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Horizon Discovery
Horizon Discovery

The Scientist

» biodiversity and microbiology

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image: Staying in Touch

Staying in Touch

By | January 1, 2013

Searching for life beyond our teeming planet has led to some innovative collaborative approaches to generating knowledge right here at home.

1 Comment

image: 2012’s Noteworthy Species

2012’s Noteworthy Species

By | December 18, 2012

A roundup of species that made their scientific debut in 2012, and a few that said goodbye as well

4 Comments

image: Soil Bacteria May “Eat” Antibiotics

Soil Bacteria May “Eat” Antibiotics

By | December 10, 2012

Long-term exposure to antibiotics from agricultural run off may encourage the evolution of soil bacteria that break down and consume the antibacterial agents.

1 Comment

image: Capsule Reviews

Capsule Reviews

By | December 1, 2012

Unusual Creatures, Extinct Boids, The Mating Lives of Birds and A World in One Cubic Foot

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image: The Plastic Genome

The Plastic Genome

By | December 1, 2012

The poxvirus stockpiles genes when it needs to adapt.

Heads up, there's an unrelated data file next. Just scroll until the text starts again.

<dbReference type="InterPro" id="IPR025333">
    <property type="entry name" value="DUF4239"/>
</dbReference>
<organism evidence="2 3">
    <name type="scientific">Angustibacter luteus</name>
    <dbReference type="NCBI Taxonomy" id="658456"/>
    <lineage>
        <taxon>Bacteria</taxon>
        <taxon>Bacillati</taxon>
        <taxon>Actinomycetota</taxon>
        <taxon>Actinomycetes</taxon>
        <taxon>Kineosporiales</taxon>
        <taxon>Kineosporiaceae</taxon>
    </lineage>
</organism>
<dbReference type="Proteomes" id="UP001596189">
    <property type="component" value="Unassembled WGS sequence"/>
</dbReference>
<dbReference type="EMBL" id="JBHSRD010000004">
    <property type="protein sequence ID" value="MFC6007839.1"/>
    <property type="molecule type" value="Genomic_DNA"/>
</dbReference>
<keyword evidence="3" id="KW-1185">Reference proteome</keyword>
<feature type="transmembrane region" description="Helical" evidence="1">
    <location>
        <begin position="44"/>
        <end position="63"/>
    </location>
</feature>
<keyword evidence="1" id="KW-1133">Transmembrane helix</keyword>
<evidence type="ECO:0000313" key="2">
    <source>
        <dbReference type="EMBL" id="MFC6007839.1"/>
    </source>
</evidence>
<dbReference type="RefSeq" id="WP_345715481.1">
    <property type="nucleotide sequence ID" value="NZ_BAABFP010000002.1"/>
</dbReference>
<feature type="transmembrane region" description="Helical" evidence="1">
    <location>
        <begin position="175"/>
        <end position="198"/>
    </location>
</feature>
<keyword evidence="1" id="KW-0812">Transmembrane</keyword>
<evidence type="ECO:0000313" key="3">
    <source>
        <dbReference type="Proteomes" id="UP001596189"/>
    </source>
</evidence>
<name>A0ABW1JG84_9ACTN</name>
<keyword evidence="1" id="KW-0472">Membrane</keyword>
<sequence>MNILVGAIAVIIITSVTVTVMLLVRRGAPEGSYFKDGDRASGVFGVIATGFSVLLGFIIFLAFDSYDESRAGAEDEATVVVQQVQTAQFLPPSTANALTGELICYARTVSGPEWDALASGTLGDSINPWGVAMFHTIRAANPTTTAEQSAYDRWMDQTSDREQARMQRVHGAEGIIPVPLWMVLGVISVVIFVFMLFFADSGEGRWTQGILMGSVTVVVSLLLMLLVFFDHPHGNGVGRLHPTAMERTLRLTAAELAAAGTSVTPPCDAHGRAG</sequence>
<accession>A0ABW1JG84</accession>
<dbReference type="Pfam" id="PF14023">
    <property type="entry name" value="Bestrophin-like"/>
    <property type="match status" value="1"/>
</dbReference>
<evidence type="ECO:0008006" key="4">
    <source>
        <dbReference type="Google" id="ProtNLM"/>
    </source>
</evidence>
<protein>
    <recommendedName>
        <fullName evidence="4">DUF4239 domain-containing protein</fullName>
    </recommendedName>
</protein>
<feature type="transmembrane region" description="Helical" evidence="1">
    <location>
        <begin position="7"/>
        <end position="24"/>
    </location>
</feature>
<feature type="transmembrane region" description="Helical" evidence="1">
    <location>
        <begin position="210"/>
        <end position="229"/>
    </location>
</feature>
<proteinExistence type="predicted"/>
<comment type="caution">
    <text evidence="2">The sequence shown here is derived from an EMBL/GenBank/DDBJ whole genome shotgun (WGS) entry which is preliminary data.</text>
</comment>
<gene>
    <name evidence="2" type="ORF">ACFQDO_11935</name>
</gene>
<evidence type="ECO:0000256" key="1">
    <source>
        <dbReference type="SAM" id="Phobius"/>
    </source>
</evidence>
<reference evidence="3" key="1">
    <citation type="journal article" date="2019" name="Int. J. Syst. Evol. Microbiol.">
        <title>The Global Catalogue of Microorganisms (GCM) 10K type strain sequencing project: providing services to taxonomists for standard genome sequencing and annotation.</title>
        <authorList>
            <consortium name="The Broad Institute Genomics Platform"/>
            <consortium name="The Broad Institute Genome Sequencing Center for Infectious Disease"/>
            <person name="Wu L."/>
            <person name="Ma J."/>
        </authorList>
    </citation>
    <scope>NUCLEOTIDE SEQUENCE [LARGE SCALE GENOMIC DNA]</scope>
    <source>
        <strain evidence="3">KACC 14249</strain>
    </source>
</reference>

1 Comment

image: Opinion: Learning from Transcriptomes

Opinion: Learning from Transcriptomes

By | November 28, 2012

In the largest microbial eukaryote genetic sequencing effort ever attempted, researchers are investigating the transcriptomes of 700 marine algae species.

1 Comment

image: Microbial Life Beneath the Ice

Microbial Life Beneath the Ice

By | November 27, 2012

Researchers uncover a diverse microbial community living beneath 27 meters of ice in Antarctica’s Lake Vida.

1 Comment

image: Old New Species

Old New Species

By | November 20, 2012

Decades can pass between the discovery of a new animal or plant and its official debut in the scientific literature.

4 Comments

image: Navel Bugs

Navel Bugs

By | November 12, 2012

A new study reveals a large mix of microbes in most human belly buttons.  

0 Comments

image: Setback for Malaria Vaccine

Setback for Malaria Vaccine

By | November 9, 2012

The malaria vaccine under development by GSK and the PATH initiative only protects about one in three babies, though some researchers say those odds are better than nothing.

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